Although many people can discern the different tattoo styles and their characteristics, these remain unknown and extrange to most. It might not seem something too important, and many times it isn’t, but knowing how to talk about tattoos will make communication between the artist and the customer fairly effective, allowing for an easier path to the perfect tattoo for each client. In this post we will briefly explain the key features of the most relevant tattoo styles.




The traditional tattoo style, also known as old school or American traditional, is characterized by its thick and bold lines and bright colors. This style originated in the early twentieth century when Norman Collins, aka Sailor Jerry, began tattooing sailors.


Initially, the color palette used in traditional was quite limited, including red, yellow, green/blue and black. Purple was eventually added to it and then the style evolved to include a wider range of colors. Another characteristic trait of this style is the minimalistic shading which since the beginning ornamented the iconic designs displayed on sailors bodies. Among such designs the most famous ones are the roses, daggers, anchors and the swallows.



Realism or realistic


Realism has been a style prevalent in the visual arts and different points of history. It is characterized by the representation of the subject matter truthfully, as it would look in a picture. Realistic tattoos began to appear in the second half of the twentieth century and since then this style has been refined to perfection and become quite popular. Demanding skills of impressive accuracy, these tattoos can only be done by experienced artists.





This relatively recent tattoo style last bloomed in the last decades. Its colorful designs can be bright and vibrant or subdued and delicate. In spite of the many detractors warning on the poor aging of this kind of tattoos, watercolor tattoos are in high demand and many artist specialize in this new approach to tattooing.




Tribal tattoos are inspired by indigenous body art, the oldest kind of tattoo in the world. Human beings have made permanent marks to decorate their bodies for several purposes for thousands of years. The oldest evidence dates back to more than 5,000 years ago, but many historians argue that we began tattooing more than 10,000 years ago.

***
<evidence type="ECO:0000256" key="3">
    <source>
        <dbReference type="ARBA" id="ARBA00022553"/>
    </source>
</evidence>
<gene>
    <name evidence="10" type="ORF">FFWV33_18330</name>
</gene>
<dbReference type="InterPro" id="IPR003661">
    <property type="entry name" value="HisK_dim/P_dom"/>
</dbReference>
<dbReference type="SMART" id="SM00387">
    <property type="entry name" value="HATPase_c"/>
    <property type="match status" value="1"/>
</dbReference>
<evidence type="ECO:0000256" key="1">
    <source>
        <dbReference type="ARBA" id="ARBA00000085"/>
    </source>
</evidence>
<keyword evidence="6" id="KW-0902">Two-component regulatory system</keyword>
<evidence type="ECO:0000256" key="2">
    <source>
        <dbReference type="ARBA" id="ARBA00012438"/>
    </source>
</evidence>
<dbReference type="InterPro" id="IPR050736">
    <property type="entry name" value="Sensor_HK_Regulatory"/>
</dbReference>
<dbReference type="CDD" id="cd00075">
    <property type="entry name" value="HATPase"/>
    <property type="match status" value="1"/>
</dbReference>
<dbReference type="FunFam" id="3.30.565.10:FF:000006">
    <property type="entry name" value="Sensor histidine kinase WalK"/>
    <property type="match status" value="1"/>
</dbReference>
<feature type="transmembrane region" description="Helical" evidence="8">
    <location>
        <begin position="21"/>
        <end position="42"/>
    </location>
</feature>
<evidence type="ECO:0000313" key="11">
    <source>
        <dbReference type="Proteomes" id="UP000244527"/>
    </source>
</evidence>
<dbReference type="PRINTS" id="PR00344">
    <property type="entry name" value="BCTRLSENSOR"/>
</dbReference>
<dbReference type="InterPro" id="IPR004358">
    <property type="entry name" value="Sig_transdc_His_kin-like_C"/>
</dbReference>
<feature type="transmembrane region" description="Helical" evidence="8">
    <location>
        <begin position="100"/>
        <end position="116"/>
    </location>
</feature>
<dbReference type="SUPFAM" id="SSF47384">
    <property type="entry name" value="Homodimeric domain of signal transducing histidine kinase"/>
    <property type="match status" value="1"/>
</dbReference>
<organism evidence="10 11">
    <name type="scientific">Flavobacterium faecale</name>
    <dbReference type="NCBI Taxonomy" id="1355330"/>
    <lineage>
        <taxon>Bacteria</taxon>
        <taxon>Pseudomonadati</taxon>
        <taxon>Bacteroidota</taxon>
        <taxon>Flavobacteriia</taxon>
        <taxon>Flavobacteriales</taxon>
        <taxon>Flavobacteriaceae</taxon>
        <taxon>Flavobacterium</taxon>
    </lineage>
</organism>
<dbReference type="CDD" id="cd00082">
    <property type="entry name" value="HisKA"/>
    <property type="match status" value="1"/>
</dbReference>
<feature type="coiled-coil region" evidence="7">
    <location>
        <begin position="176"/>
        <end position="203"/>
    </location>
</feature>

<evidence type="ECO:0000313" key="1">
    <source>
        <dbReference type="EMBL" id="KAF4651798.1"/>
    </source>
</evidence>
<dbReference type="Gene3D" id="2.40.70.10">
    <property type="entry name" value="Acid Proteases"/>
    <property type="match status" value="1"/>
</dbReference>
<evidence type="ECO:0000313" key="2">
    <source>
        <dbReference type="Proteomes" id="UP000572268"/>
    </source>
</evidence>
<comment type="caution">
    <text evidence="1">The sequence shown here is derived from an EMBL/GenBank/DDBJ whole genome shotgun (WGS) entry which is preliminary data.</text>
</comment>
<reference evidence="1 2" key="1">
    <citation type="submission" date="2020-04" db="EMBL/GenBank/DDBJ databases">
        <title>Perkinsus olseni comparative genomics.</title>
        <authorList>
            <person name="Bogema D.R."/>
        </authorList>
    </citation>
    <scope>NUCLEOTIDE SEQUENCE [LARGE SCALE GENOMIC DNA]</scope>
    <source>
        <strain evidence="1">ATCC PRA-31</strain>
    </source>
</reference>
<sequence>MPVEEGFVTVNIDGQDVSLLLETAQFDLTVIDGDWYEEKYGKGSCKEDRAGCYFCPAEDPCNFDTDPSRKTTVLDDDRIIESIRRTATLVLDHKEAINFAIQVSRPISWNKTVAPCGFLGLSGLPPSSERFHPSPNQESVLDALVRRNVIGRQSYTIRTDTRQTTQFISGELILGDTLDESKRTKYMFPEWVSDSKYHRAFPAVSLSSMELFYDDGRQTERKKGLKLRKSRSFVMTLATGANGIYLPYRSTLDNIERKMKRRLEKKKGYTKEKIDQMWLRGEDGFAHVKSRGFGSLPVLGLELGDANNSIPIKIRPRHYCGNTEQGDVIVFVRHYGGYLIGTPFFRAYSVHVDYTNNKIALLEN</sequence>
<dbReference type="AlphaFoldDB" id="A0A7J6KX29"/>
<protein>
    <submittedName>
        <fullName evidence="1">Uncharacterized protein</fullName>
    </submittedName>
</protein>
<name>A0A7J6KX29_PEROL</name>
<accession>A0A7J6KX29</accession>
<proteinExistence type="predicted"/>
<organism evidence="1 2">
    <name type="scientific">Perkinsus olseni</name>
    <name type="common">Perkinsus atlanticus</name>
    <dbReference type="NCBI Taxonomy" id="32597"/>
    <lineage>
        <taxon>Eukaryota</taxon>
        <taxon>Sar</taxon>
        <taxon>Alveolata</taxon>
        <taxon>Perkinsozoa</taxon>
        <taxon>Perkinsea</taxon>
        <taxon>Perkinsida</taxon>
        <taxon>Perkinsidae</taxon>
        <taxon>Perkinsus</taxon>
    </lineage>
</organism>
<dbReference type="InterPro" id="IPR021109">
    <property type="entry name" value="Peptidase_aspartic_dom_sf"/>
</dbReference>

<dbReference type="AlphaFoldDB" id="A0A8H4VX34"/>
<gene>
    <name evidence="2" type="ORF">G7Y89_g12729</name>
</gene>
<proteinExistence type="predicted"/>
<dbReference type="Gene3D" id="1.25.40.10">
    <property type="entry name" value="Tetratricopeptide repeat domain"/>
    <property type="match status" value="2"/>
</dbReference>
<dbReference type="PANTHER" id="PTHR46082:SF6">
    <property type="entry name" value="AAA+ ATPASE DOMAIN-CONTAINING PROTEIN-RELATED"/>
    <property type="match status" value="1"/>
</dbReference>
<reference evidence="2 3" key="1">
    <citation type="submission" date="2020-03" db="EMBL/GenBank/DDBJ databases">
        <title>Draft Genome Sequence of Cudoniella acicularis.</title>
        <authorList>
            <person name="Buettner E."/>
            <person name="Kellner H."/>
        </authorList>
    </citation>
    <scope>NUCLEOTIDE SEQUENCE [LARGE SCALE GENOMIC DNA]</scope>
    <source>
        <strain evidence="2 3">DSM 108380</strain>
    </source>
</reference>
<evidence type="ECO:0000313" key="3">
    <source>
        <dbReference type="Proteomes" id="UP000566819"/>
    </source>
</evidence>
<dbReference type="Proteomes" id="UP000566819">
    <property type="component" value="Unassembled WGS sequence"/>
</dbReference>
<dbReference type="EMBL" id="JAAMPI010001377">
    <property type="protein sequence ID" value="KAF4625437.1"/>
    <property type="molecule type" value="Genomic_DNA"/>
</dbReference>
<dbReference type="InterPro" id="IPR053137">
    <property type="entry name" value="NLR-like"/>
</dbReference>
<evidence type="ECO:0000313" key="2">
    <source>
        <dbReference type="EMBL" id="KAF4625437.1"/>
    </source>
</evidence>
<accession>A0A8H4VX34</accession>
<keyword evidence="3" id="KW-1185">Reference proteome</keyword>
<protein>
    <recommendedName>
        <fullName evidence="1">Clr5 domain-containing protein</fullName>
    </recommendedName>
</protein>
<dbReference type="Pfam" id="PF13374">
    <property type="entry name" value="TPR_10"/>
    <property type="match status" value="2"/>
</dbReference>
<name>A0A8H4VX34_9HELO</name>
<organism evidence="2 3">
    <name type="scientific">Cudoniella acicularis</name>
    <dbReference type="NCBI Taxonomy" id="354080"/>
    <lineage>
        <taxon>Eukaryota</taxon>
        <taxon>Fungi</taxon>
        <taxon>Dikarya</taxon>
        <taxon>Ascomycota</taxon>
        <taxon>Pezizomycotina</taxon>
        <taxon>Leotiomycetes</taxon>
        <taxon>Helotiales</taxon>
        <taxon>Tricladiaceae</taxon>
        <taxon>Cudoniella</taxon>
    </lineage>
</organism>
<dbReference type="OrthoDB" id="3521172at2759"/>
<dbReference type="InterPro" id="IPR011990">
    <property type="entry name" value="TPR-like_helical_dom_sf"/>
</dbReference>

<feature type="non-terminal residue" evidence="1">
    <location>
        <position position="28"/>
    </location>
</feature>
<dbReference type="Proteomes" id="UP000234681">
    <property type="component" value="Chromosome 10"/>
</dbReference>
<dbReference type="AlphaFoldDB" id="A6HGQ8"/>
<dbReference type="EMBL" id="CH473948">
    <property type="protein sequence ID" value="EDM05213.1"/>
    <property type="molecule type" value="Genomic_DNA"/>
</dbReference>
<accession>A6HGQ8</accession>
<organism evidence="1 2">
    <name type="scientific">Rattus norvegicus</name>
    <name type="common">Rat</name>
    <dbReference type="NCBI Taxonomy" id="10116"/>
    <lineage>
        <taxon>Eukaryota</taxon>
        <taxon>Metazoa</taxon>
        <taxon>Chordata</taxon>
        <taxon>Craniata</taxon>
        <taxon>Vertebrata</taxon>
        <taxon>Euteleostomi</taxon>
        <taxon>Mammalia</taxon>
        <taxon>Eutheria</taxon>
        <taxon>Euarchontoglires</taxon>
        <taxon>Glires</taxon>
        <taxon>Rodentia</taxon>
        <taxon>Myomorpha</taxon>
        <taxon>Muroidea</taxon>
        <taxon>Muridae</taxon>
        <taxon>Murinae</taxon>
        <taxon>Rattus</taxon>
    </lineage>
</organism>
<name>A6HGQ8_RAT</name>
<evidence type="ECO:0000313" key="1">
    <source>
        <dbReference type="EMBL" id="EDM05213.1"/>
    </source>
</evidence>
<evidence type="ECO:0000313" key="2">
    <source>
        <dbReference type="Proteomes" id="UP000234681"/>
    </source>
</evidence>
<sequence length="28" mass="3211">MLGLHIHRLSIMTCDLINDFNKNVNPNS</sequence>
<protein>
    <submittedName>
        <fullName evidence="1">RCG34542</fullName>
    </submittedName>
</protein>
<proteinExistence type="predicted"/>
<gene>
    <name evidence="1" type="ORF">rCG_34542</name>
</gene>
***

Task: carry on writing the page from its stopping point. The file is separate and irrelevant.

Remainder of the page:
These primitive designs have greatly influenced modern tattoo giving birth to a renewed style characterized by geometric patterns in black ink. This style encompasses a wide variety of families of tribal tattoos inspired by indigenous art from all corners of the world.



New School


This style had it origin in the late 80’s and early 90’s. In contrast with old school, new school designs have thin outlines and a rich chromatic diversity. Its cartoonish character was inherited from popular entertainment, including its elements of caricature and exaggeration.



Neo Traditional


As decades went by, the traditional style evolved into something new. Preserving the key features of traditional tattoo, this new style incorporated an illustrative facet greatly influenced by Art Nouveau. In contraposition to its predecessor, neo traditional tattoos display a broader color palette and range of motifs. Another important difference, also inherited from Art Nouveau, is the development of ornament from simple flowers to intricate embellishment.




Traditional Japanese style has its roots in the country’s folklore. Originated during the Edo period between the seventeenth and nineteenth centuries, this style is characterized by colorful big pieces inspired by the stories of ancient Japan. Traditional Japanese tattoos often depict elements such the dragon, samurai, phoenix or koi fish.



As its name suggests, blackwork consists of creating art by the sole use of black ink. It is evident that this minimal limitation allows for a great diversity of styles to be included in blackwork. From the use of dotwork and linework to create different textures and shadings, to the intricate compositions of black shapes, blackwork allows to create designs ranging from illustrative to tribal styles.



As we said before, these are only some of the tattoo styles out there. The classification of tattoo styles will never be as simple as this, since many tattoos combine features of different styles, some artists incorporate their own touch to their artwork, and each style englobes a variety of sub-styles. Nevertheless, we hope that now your understanding of the world of tattoo is a bit clearer thanks to this post.